Much like the phenomenon it takes its name from, Trey Edward Shults’ latest movie Waves feels as much about what you see as what you can hear. From the sound design down to the soundtrack featuring Frank Ocean, Kanye West and SZA, the A24 drama perfectly evokes the overwhelming emotional highs and lows that you’d expect of a teenage-centric narrative, but from a distinctly modern American perspective. Together, it leaves behind an essence of nostalgia for those emotional, coastal nights – even for those of us who have never experienced them.
The movie is split across two sequential storylines that are nonetheless bonded together. At the heart of the film is Tyler, a troubled high school wrestler, and his sister Emily, a much calmer force, who each grapple with isolation, relationships, and the freedoms and constraints of growing up. Throughout this is an intense examination of family – what it means, how much it matters, the ugly truths and beautiful moments, a testament to Shults’ ability to weave profound questions into the traditional coming-of-age format.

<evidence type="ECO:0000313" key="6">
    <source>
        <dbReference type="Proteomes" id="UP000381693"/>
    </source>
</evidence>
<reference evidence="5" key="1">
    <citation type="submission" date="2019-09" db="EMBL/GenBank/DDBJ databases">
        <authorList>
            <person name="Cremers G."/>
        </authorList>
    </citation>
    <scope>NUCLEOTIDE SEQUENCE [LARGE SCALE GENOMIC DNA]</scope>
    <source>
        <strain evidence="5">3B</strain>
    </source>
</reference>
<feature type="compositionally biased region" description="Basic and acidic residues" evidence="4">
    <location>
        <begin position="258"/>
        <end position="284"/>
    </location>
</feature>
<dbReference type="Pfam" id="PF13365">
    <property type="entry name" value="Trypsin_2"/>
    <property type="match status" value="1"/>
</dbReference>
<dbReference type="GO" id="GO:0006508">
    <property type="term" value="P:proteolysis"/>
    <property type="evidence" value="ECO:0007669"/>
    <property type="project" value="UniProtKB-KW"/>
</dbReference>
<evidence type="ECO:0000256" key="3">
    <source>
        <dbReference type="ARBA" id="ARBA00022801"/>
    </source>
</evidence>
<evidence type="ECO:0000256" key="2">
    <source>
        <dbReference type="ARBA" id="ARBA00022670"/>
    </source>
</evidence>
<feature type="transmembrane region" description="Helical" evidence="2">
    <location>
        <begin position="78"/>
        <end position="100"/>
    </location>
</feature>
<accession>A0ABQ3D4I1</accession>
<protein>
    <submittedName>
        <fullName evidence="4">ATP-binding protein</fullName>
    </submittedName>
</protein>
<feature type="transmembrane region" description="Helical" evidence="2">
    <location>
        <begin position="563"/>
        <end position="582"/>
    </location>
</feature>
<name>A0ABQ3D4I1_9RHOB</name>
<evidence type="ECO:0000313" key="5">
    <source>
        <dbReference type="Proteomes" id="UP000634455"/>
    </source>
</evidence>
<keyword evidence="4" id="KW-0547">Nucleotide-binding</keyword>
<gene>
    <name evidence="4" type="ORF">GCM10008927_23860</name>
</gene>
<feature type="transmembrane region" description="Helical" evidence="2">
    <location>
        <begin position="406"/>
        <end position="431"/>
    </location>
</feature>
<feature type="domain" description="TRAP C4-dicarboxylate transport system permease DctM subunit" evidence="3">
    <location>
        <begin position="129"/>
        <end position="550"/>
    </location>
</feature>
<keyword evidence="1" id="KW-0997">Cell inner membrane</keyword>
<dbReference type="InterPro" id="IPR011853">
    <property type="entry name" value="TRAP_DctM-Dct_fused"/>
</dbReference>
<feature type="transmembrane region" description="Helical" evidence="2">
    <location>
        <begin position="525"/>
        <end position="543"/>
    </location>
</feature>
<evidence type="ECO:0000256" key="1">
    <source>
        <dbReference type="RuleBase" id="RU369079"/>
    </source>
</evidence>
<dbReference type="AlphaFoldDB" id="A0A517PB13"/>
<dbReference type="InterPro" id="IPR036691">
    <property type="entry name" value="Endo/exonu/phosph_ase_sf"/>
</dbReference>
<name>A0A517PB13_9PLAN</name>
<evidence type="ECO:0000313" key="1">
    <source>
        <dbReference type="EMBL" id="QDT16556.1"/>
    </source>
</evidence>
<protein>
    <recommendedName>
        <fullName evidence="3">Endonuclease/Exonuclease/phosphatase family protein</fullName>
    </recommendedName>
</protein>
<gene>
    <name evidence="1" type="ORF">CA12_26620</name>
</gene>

It’s the latest in a brief string of movie releases that, at only 31 years of age, has earned Shults a dedicated following. His feature length directorial debut Krisha about an alcoholic woman repairing family relations won the Grand Jury prize in 2015 at SXSW, the annual conference and festival held in his native Texas (Shults was born in Montgomery). Here, too, he looked to family for creative inspiration, not only peeling back the lid on its complexities, but also involving his own family in the cast.
With Waves out now in UK cinemas, we spoke to Shults about his childhood, the biggest influences on his career, and the hardest part of the filmmaking process.
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